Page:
Alexion Pharmaceuticals Inc. gained expansion from the FDA of the label for Soliris (eculizumab) to treat neuromyelitis optica spectrum disorder (NMOSD) in adults who are anti-aquaporin-4 (AQP4) antibody positive.
Some 73% of patients with NMOSD, a rare disorder that attacks the central nervous system without warning, test positive for anti-AQP4 autoantibodies, and U.S. regulators gave their nod to the label add-on following an expedited six-month priority review. NMOSD afflictions, also called relapses, can damage the brain, optic nerve and spinal cord, causing long-term disability.
Complement activation due to anti-AQP4 antibodies is one of the primary underlying causes of the harm done to patients by NMOSD, and Soliris proved its mettle in a study called Prevent, where the complement inhibitor showed safety and efficacy, meeting the primary endpoint of prolonging the time to first adjudicated relapse and reducing the risk of such episodes.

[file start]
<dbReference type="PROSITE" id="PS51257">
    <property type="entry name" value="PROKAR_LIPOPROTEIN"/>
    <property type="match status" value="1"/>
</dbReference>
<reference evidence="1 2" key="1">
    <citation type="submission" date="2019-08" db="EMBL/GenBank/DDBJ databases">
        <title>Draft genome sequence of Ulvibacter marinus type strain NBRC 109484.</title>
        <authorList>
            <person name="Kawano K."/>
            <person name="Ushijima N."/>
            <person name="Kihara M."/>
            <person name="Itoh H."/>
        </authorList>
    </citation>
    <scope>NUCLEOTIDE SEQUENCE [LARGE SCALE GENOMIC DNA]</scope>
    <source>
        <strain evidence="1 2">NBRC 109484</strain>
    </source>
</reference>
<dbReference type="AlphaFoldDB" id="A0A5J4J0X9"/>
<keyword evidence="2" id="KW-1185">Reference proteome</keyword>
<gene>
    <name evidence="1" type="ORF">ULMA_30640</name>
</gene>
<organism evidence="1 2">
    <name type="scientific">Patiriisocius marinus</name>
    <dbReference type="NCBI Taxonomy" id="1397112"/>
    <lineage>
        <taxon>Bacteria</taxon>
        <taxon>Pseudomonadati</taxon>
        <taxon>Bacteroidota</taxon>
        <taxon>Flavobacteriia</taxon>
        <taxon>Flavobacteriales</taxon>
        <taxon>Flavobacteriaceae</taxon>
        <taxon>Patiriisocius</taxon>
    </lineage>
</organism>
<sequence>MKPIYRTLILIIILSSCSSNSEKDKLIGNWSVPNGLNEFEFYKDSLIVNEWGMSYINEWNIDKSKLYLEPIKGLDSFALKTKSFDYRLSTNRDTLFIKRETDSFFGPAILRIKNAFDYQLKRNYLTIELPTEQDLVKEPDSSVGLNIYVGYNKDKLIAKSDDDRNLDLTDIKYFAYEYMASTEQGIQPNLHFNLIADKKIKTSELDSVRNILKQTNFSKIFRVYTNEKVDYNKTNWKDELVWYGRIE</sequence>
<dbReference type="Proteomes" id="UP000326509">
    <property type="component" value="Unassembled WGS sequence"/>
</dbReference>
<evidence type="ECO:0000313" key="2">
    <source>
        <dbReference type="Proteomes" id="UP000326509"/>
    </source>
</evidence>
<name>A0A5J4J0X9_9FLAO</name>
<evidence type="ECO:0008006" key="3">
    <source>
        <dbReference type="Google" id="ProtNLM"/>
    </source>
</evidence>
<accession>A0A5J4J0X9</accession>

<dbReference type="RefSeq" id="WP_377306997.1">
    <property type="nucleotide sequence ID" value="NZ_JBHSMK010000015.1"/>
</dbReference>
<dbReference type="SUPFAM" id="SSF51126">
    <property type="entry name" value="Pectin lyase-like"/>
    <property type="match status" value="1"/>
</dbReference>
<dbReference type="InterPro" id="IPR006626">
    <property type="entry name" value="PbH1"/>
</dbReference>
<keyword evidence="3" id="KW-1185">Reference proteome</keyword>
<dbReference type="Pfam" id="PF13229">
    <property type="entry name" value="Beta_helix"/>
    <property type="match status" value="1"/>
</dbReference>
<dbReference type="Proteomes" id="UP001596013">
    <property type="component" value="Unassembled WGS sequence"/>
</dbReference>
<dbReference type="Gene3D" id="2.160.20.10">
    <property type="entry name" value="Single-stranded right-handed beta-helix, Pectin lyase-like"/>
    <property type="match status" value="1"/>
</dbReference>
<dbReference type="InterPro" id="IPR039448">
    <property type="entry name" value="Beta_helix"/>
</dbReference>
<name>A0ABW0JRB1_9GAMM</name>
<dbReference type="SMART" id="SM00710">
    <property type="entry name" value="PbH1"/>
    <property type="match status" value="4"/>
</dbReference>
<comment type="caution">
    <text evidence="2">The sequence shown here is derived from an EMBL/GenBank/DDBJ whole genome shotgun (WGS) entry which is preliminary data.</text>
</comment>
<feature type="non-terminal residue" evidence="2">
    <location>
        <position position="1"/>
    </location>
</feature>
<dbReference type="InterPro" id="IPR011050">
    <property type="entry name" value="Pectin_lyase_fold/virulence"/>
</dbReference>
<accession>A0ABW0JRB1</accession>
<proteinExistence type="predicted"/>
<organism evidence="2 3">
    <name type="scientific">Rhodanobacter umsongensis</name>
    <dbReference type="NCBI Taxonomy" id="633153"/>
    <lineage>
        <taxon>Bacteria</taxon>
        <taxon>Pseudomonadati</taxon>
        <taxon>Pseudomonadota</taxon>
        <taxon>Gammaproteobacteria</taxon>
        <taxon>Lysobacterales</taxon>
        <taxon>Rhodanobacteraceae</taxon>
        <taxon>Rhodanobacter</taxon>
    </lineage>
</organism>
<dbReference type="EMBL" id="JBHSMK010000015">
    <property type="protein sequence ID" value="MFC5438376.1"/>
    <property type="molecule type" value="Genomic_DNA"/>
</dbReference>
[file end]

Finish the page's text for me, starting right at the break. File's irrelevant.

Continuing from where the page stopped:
NMOSD disproportionately strikes young women, with the average age of first onset at 39 years. Race is also a significant risk factor for disability and mortality, too; in the U.S., African Americans are overrepresented among patients diagnosed with NMOSD and more likely to suffer more frequent and more severe attacks.
Previously known as Devic's disease, NMOSD is often confused with other neurological illnesses such as multiple sclerosis, which can delay diagnosis and treatment with medicines that may even worsen disease progression, Alexion noted.
Jefferies analyst Eun Yang, in a report last month, cited a neurologist as saying about half of AQP4-positive NMOSD patients are currently on Rituxan (rituximab, Roche Holding AG/Biogen Inc.) intravenously twice a year, with about 75% achieving remission (i.e., no relapses in three years) and about 12% failing – despite near complete B-cell depletion – because of logistical issues (missing their infusion days or finding that their payers denied coverage).
Soliris was first approved in 2007 for paroxysmal nocturnal hemoglobinuria (PNH) and clearance followed in atypical hemolytic uremic syndrome (aHUS) in 2011. In the fall of 2017, the compound was given the FDA's go-ahead for generalized myasthenia gravis. Boston-based Alexion estimates 4,000 to 5,000 U.S. NMOSD patients would be eligible for Soliris, potentially a larger opportunity than PNH and aHUS combined, Yang pointed out.
Shares of Alexion (NASDAQ:ALXN) closed Thursday at $126.11, up 77 cents.